Careers in Accounting
The information explosion has increased the need for professionally educated accountants. Success in an accounting career requires skill in oral and written communications, the ability to work with others and the ability to think abstractly and solve problems logically.
Career Paths Available to Accounting Graduates:
• • • • • Public Practice Business and Industry Government Not-For-Profit Education
Public Practice - There are over 46,000 public accounting firms in the U.S. ranging in size from small local accounting practices to large international CPA firms. Public accounting services include: • Auditing • Assurance Services • Environmental Accounting • Forensic Accounting • Information Technology Services • International Accounting • Management Consulting Services • Personal Financial Planning • Tax Advisory Services Business and Industry – Accountants in business and industry work for companies ranging from family-owned businesses to Fortune 500 companies. They are considered strategic business partners of their organizations and work in a variety of different areas, including: • Financial Management • Financial Reporting • Internal Auditing • Management Accounting • Non-Financial Positions • Tax Planning Government – CPAs in government have the opportunity to evaluate the efficiency of government department and agencies at the federal, state, and local levels as well as advise decision-makers in the use of entity resources. At the federal level, accountants work for agencies such as Federal Bureau of Investigation, the Internal Revenue Service, the Department of the Treasury and the General Accounting Office. They may be involved in investigating white-collar crime,
managing financial statement audits for government agencies, performing research and analysis on financial management issues, or testifying before legislative committees. At the state and local level, accountants are involved in conducting financial, performance or compliance audits which may include analyzing a school district’s ability to remain viable, the propriety of expenditures for constructing prisons, the effectiveness of the workers’ compensations system, or the regulatory compliance of hazardous waste programs. The types of audits performed by accountants in government include: • • • • Performance auditing Financial audits Compliance audits Investigative audits
Not-For-Profit – Accountants in not-for-profit organizations provide the information these institutions need to determine that the benefits and services they provide do not exceed revenues. Whether an accountant is on the staff of a not-for-profit organization or serves in an advisory capacity, he or she can help the organization solve tax problems, set up an internal control system, budget resources, and prepare financial data for fund raising. Education –accounting educators are members of the faculties of colleges of business administration, professional schools of accountancy, graduate schools of business, and community colleges. Accounting faculty members instruct students in such areas as auditing, financial accounting, taxation, cost and managerial accounting, and professional ethics. In addition to teaching, educators conduct research to expand the body of accounting knowledge and author books and articles. Many educators also serve as business consultants to firms and expert witnesses in litigation situations. Accounting Certification Services After obtaining a college degree in accounting, many accountants seek additional certification. Obtaining certification shows employers that you have knowledge, skills and abilities needed to succeed in today’s workplace. Those who plan a career in public accounting should seek certification as a certified public accountant (CPA). Becoming a CPA involves passing a rigorous examination and obtaining appropriate work experience. Although the CPA examination is the same throughout the U.S., each state determines the requirements for taking and passing the examination and obtaining necessary work experience. Accountants whose career paths lead to management accounting, government accounting, not-for-profit accounting, or education may find that one or more of the following certification programs are more suited for them: • Certified in Management Accounting (CMA) • Certified in Financial Accounting (CFM) • Certified Internal Auditor (CIA) • Certified Financial Planner (CFP) • Certified Fraud Examiner (CFE) • IRS Enrolled Agent (Special Enrollment Examination)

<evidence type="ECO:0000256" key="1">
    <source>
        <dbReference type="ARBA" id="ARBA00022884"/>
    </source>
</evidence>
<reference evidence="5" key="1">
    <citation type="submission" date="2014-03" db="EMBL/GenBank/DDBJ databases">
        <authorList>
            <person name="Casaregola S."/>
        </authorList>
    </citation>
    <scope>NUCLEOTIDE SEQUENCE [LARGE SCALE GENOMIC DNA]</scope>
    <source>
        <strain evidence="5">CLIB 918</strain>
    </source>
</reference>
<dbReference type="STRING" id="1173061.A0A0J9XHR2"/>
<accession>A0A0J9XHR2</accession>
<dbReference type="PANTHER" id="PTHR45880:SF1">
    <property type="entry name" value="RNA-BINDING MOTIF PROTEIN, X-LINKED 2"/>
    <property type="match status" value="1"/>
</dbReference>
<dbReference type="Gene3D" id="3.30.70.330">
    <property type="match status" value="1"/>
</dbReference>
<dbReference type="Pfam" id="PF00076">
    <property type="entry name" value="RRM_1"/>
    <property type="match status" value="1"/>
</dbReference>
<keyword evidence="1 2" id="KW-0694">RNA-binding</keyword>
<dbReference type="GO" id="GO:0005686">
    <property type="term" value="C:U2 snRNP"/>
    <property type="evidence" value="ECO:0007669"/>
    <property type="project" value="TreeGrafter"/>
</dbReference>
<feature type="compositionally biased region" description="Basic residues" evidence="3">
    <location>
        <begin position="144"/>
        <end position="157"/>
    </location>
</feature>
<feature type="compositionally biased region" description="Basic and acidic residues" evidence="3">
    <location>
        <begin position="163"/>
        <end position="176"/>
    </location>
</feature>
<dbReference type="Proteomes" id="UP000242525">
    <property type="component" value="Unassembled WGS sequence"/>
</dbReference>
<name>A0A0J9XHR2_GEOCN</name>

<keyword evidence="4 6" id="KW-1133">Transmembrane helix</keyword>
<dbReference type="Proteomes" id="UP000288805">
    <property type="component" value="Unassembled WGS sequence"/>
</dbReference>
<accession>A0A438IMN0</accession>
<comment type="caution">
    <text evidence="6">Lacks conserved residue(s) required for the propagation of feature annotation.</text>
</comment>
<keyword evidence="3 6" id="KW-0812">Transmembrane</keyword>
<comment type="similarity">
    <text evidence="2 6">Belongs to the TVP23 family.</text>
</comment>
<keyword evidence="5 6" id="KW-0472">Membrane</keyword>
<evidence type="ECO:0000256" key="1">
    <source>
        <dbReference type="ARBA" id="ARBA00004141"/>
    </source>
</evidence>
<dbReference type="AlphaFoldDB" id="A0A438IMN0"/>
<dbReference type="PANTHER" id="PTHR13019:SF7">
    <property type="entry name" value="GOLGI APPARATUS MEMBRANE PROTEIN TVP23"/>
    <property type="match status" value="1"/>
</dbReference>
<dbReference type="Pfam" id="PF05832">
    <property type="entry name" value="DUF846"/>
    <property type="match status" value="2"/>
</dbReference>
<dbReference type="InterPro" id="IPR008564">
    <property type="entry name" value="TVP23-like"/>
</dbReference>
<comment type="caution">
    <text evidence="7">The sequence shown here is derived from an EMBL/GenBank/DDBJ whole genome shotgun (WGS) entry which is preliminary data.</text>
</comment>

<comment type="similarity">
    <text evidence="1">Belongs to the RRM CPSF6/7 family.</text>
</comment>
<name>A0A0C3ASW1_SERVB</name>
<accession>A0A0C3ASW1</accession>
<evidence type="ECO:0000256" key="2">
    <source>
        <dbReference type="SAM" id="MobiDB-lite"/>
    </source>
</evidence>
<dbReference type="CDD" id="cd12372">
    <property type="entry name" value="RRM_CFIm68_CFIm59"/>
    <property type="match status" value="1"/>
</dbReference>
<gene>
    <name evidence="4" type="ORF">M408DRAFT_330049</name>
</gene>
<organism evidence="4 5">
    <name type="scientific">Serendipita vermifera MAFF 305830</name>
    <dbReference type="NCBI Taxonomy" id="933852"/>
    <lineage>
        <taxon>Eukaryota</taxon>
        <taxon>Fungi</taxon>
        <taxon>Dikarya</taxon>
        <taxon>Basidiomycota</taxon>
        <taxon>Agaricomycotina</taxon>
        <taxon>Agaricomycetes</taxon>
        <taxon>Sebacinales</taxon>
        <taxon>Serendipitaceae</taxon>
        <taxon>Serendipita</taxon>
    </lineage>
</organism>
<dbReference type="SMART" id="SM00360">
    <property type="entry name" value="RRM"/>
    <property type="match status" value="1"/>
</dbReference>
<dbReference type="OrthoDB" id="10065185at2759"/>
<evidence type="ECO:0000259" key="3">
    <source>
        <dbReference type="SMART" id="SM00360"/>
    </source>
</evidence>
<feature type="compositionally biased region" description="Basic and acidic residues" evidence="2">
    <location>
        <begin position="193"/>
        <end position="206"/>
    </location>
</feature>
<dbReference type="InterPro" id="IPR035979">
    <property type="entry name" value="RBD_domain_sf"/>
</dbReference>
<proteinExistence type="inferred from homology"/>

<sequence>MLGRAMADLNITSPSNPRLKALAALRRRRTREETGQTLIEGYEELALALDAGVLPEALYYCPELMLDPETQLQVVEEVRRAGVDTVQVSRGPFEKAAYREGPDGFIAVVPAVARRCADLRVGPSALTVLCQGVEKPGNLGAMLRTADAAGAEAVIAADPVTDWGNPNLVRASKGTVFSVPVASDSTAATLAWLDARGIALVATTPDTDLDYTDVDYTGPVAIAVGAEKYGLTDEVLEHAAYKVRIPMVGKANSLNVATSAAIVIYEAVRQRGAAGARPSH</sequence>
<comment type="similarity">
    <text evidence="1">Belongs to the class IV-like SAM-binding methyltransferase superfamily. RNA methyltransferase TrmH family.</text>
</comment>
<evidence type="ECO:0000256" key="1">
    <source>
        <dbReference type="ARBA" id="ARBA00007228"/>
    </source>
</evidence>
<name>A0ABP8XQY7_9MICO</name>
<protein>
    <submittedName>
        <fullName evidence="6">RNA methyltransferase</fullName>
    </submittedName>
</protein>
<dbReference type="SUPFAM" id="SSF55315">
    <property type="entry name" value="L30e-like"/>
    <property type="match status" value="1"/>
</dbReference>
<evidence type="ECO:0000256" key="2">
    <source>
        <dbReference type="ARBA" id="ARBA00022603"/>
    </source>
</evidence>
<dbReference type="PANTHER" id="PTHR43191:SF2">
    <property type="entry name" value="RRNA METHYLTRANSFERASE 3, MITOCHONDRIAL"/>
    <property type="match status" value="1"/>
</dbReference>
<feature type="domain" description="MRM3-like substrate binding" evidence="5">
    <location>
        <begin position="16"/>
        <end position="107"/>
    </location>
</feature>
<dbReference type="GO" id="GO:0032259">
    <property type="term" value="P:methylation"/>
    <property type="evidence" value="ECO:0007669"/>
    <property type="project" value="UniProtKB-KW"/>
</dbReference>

The 150-Hour Requirement Many states are now requiring completion of 150-hours of college credit (rather than 120hours) to qualify candidates to sit for the CPA examination. Under New York State law, 150-hours of education will be required of candidates beginning in August 2009. Like most states, New York does not require that a master’s degree be earned. However, most students will find it advantageous to earn a graduate degree as they complete the required credits. Graduate – level programs are an excellent way to more fully develop communications and interpersonal skills while expanding technical knowledge. Students who complete a graduate education have a substantially higher rate of success on the Uniform CPA Examination and command starting salaries that are approximately 10 to 20 percent higher than those earned by accountants with only bachelor’s degrees. Finally, there is evidence that promotions are increasingly going to individuals with master’s degrees. Accounting seniors with a GPA of 3.0 or higher are encouraged to consider continuing their education and earning a graduate degree. The SUNY New Paltz MBA in accounting is a registered, licensure qualifying program under New York State’s 150 credit rules.